It seems like only yesterday that I was being told that Covid was no longer a threat, case numbers were minimal and the link between cases and hospitalisation and deaths had been broken. But yesterday, as someone once noted, was when, at least for some, our troubles seemed so far away and now it looks as if they are here to stay.
I am not one of those longing for that yesterday. That is because that yesterday involved an act of deliberate denial. As was all too obvious to some, the reality was that our troubles never went away. They could have done, but they did not. And the reason for that was that we have a government that promoted denial to further its own political gains.
It chose to let the delta variant into the UK knowing that open travel to India would inevitably have this consequence.
It chose to tell the country that reopening was inevitable, and irreversible when it was already apparent that there was nothing inevitable about reopening and that any such attempt to do so was likely to be short lived, as is now the case.
The government also chose, despite all the warnings, to miss opportunities to restrict mass spreading of the disease by properly ventilating schools, keeping masks in place in them and by properly testing, tracing, and supporting those impacted. Instead it chose to deliberately let the disease spread.
That the UK’s position on Covid is so aberrational is not chance. The demand for ‘freedom’, echoed (and no doubt soon to be denied) by the prime minister in his rhetoric on reopening has simply been a demand to have the right to infect others. It is as such the antithesis of real freedom.
It will also deliver the opposite of the economic growth that to which those proposing that ‘freedom’ supposedly aspire. There are already reports of companies like Nissan being crippled by the number of staff off work because of delta. The same is true in hospitality and the NHS will probably only keep going because its very vulnerable staff will be turning their Covid apps off at work to minimise the risk of being told of having to quarantine.
All these possibilities were obvious to anyone willing to see. If it was all too easy for me to read about what was happening and come to the conclusion of this being a likelihood then there can be no excuse for the government having not done so. It really is that easy to point blame.
Establishing blame does not solve anything though, even if I hope that one day it will make the trials for negligence easier to pursue. What matters now is that action be taken.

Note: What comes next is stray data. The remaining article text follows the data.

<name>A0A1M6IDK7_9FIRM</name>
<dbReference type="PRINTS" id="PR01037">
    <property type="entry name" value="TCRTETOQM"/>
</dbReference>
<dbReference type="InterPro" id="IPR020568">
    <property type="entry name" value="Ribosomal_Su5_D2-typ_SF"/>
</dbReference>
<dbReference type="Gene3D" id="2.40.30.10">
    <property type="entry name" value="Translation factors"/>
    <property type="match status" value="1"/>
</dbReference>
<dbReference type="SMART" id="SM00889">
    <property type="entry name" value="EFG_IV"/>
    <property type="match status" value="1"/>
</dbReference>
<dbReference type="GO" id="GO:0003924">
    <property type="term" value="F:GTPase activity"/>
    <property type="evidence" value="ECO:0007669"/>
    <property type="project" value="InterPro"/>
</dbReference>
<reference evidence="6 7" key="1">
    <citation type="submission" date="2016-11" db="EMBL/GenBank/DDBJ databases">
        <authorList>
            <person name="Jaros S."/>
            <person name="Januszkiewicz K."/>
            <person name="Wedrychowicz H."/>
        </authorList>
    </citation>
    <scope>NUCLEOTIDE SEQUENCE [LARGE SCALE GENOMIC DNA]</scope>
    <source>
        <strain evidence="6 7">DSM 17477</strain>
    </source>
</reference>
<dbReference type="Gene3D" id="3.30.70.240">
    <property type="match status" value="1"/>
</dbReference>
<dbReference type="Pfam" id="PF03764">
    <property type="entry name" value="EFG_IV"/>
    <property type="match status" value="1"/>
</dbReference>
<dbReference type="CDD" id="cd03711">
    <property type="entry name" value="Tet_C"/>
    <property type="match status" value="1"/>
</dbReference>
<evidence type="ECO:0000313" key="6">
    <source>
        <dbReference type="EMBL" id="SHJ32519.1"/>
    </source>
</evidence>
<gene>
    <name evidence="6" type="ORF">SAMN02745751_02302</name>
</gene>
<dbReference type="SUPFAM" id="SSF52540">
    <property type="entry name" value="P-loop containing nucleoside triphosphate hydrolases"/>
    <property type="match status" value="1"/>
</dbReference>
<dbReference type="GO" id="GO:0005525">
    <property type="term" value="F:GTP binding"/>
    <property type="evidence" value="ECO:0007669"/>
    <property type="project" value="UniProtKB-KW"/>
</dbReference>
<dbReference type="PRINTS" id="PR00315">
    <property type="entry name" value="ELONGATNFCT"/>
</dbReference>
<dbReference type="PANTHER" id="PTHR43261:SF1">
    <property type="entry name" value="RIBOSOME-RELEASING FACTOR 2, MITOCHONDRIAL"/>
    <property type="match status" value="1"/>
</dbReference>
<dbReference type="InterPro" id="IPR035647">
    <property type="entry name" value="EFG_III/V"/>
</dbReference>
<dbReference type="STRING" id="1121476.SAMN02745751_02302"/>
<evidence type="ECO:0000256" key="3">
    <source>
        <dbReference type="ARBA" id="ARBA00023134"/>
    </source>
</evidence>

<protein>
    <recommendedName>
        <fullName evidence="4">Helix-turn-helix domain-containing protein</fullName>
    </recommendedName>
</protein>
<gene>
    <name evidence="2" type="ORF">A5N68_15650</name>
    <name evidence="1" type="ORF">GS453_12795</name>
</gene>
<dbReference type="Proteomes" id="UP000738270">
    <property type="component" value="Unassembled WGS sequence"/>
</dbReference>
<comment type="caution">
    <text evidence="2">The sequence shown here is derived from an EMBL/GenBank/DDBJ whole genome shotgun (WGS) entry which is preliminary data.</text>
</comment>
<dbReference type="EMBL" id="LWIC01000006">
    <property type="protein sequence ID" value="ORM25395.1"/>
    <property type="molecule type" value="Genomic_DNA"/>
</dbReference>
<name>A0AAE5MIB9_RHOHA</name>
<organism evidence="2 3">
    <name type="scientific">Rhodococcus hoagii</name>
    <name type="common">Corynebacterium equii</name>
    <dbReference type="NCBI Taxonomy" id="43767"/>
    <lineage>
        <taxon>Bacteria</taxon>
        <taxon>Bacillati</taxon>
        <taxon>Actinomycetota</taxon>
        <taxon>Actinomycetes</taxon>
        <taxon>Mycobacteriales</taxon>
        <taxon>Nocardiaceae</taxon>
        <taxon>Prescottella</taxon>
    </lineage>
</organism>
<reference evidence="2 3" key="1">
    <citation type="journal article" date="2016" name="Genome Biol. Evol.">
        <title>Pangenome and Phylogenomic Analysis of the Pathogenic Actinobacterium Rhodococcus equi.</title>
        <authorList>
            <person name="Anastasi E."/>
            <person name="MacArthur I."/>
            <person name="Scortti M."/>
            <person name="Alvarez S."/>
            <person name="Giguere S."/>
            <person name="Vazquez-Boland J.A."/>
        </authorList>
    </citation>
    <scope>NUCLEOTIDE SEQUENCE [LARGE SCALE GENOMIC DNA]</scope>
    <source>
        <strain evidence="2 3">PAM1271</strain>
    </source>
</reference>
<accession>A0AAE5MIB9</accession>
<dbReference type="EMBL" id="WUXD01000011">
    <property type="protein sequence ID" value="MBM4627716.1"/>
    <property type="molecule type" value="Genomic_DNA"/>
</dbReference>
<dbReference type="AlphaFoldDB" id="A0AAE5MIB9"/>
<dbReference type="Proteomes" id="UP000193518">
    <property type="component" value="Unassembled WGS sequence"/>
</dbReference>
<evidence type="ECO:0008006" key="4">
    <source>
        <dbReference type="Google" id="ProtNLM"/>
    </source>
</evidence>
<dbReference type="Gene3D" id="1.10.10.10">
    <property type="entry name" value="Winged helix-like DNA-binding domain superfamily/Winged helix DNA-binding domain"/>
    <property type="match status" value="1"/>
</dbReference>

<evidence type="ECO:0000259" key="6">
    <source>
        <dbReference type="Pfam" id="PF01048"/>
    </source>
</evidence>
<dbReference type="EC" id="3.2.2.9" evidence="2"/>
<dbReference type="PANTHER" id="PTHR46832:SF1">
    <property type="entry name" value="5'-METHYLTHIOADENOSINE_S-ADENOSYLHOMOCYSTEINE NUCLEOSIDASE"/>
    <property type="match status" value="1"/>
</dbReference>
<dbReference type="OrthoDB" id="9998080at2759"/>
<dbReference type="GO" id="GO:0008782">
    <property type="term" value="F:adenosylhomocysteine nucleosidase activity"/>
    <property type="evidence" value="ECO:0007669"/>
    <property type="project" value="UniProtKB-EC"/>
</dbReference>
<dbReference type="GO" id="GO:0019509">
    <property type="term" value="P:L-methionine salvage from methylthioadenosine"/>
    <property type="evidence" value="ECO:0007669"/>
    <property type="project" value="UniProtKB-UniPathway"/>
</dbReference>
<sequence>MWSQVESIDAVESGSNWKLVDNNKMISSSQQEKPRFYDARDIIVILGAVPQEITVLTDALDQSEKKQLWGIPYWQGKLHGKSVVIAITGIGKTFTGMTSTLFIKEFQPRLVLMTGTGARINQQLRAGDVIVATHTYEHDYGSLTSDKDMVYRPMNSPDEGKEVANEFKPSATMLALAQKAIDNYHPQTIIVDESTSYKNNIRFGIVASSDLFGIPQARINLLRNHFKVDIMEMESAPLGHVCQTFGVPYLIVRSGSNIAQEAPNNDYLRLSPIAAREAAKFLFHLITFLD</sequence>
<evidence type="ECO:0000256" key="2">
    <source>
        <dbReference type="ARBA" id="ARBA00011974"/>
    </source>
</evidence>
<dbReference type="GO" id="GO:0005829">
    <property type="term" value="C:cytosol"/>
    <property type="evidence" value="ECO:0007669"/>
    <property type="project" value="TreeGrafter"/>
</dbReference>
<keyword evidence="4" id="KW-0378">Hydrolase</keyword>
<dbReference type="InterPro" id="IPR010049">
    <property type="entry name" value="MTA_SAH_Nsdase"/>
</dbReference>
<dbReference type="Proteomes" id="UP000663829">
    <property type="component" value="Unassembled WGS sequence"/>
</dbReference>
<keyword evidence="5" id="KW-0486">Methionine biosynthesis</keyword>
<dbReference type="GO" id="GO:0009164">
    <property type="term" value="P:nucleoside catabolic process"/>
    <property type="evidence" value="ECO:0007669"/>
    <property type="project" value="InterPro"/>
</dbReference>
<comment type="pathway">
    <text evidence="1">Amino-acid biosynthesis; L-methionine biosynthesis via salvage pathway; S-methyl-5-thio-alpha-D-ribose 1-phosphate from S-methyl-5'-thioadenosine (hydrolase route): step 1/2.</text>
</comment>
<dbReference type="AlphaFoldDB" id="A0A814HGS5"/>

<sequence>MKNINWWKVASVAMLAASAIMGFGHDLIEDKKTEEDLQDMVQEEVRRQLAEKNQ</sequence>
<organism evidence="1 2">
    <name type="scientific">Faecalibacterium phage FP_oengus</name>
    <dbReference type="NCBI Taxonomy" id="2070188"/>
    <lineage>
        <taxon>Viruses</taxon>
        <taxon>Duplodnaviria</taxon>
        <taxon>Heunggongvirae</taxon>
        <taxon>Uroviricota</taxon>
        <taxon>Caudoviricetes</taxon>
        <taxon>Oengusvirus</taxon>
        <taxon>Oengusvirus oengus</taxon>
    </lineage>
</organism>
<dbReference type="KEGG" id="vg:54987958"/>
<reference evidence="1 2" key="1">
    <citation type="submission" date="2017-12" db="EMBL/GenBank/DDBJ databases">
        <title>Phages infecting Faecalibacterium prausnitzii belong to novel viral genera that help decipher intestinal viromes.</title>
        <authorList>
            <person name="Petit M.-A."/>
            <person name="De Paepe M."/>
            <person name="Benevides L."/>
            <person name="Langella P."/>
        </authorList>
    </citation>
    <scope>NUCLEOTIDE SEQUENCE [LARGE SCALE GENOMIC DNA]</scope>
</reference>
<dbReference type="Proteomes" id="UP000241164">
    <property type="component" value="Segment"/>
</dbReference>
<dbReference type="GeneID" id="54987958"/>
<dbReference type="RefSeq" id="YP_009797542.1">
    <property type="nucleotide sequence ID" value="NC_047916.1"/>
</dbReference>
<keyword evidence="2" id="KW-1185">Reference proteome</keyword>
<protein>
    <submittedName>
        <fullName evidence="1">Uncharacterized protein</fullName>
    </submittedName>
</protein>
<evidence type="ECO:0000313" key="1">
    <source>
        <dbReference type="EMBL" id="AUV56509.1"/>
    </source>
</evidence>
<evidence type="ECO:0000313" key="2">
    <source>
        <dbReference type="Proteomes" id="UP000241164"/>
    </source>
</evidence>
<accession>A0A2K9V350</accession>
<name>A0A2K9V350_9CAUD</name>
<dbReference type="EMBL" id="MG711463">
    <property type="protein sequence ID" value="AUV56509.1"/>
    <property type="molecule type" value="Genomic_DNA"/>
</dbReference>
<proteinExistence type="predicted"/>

Masks need to remain.
So does working from home.
And support for those shielding.
There has to be support for those required to quarantine.
And test and trace has to be brought under NHS control, once and for all, with all the cronyism swept aside.
International travel has to still be constrained.
And we should now be considering the places where mass spreading now so obviously takes place - which are most especially schools and universities - and think about what can be done to change their physical environments to make them safe places to be. Covid is airborne. The ventilation in such places has to change to make the supply of education a safe activity again.
Then the need to transform other communal space, by providing grants and other support, has to be next on the agenda, with the idea that the new normal is not the same as the old, and that much needs rethinking being a clear part of the message that has now to be delivered.
Longing for yesterday has been the government’s policy. But yesterday was another country, another time, and another way of life that is no more. We have to appreciate that, and then adapt to it.
How many must die, be ill, or have long Covid before that is understood? How much damage to the economy, to jobs, to hopes, to well-being must there be before a message of adaptation is adopted? How much harm must be done by those demanding the freedom to abuse? When will we realise that it is only though change that we as a species have got to where we are and that change is demanded of us now, albeit that the change in question is, in the grand scheme of things, really rather small?
I wish I could answer those questions, because when we can we can solve this crisis. It seems we cannot as yet. Regret remains in play. Yesterday’s thinking predominates. We need to move into today so that we might think about tomorrow. Then we have a chance. I just hope we can grab it.